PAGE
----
Stock Market Simulators

Few would disagree that being a stock market player must be one of the most stressful, but also the most exciting, career paths to follow – especially in light of the global financial turmoil over the past two years or so. Have you ever wondered what it must feel like to win, or lose, a fortune as a result of a single decision? Or if slow and steady is your way, how would you best go about building up a comfy nest-egg by investing in the stock market? Before you leap into the world of high finance, you can test your aptitude for stock market trading, without any of the financial risk, by means of a stock market simulator.

As the name suggests, stock market simulators are software applications that simulate activity which would take place in a real stock market on a day-to-day basis, thereby allowing you, as the “player”, the luxury of practicing trading stocks without raiding the piggy-bank. Stock market simulators can allow the player to build a portfolio of investments that are not real, and would not be listed on an exchange, using fantasy money to buy and sell. These so called “fantasy’ simulators are just that, a fantasy, and while the principles of trading may be used in the game, it is not generally used as a precursor to the real thing. Financial simulators, on the other hand, allow the player to build a portfolio based on genuine stock entries, but using fantasy money. Financial simulators generally use a delayed data feed of a specified time, say 15 to 20 minutes, thereby ensuring that players remain in the simulator scenario and are not in the position to use their data to trade actively. Testing your skills on a financial simulator will give you a pretty good idea of whether you have an aptitude for stock market investing or not, bearing in mind that skills can be learned and perfected – so don’t give up too soon, it’s only fantasy money after all.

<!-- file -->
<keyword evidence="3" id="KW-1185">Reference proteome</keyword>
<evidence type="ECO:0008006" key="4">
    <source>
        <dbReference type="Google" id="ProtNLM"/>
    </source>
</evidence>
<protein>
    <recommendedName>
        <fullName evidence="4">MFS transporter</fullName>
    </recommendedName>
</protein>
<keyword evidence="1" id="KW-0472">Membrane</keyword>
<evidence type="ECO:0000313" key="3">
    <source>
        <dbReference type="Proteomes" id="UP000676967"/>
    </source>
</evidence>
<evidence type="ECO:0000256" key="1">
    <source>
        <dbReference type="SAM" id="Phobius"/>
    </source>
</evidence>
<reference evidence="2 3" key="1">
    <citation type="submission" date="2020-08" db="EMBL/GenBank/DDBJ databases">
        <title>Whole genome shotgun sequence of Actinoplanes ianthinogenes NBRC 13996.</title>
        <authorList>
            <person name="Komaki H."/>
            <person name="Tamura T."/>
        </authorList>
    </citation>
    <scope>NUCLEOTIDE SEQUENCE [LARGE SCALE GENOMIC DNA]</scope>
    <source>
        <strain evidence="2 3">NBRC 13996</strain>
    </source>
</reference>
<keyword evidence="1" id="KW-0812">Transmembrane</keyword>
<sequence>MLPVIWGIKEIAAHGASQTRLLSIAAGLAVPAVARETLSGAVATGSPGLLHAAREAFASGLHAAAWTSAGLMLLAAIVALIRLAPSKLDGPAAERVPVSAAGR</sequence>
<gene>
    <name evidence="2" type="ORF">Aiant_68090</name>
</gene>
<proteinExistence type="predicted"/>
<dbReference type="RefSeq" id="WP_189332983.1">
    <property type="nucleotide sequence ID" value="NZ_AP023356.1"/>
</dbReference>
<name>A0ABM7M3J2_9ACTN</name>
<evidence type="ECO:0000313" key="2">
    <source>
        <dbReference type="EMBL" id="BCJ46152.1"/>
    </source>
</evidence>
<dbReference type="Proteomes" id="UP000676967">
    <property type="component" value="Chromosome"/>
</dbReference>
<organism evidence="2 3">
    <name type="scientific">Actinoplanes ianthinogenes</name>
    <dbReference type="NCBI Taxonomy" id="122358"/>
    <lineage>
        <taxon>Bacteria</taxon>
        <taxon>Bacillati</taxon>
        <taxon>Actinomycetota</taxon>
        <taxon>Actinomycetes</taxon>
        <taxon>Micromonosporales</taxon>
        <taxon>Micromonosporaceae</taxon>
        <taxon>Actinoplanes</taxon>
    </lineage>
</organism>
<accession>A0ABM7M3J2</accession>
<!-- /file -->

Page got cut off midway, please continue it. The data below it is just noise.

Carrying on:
In the United States, students in primary, middle and high school are given the opportunity to participate in stock market simulator games in an effort to give them a grounding in real-world finance. Teachers have reported that these games, many of which run on the financial simulator principal of electronically relayed stock movement from real life exchanges are proving to be very popular among students, who are eager to get into class to check the performance of their stocks. Critics of this program are concerned that students are only getting a narrow view of Wall Street, with the focus on short-term profits and rewards for excessive risk taking. Moreover, with each participant starting off with the same amount of money, it is feared that students will not grasp the reality that life is not a level playing field and that wealth is very unevenly distributed out in the real world. On the upside, many students are mastering basic mathematics without even realizing it, and enjoying themselves while doing so – and there may very well be a Warren Buffett in the making, using the stock market simulator as training wheels.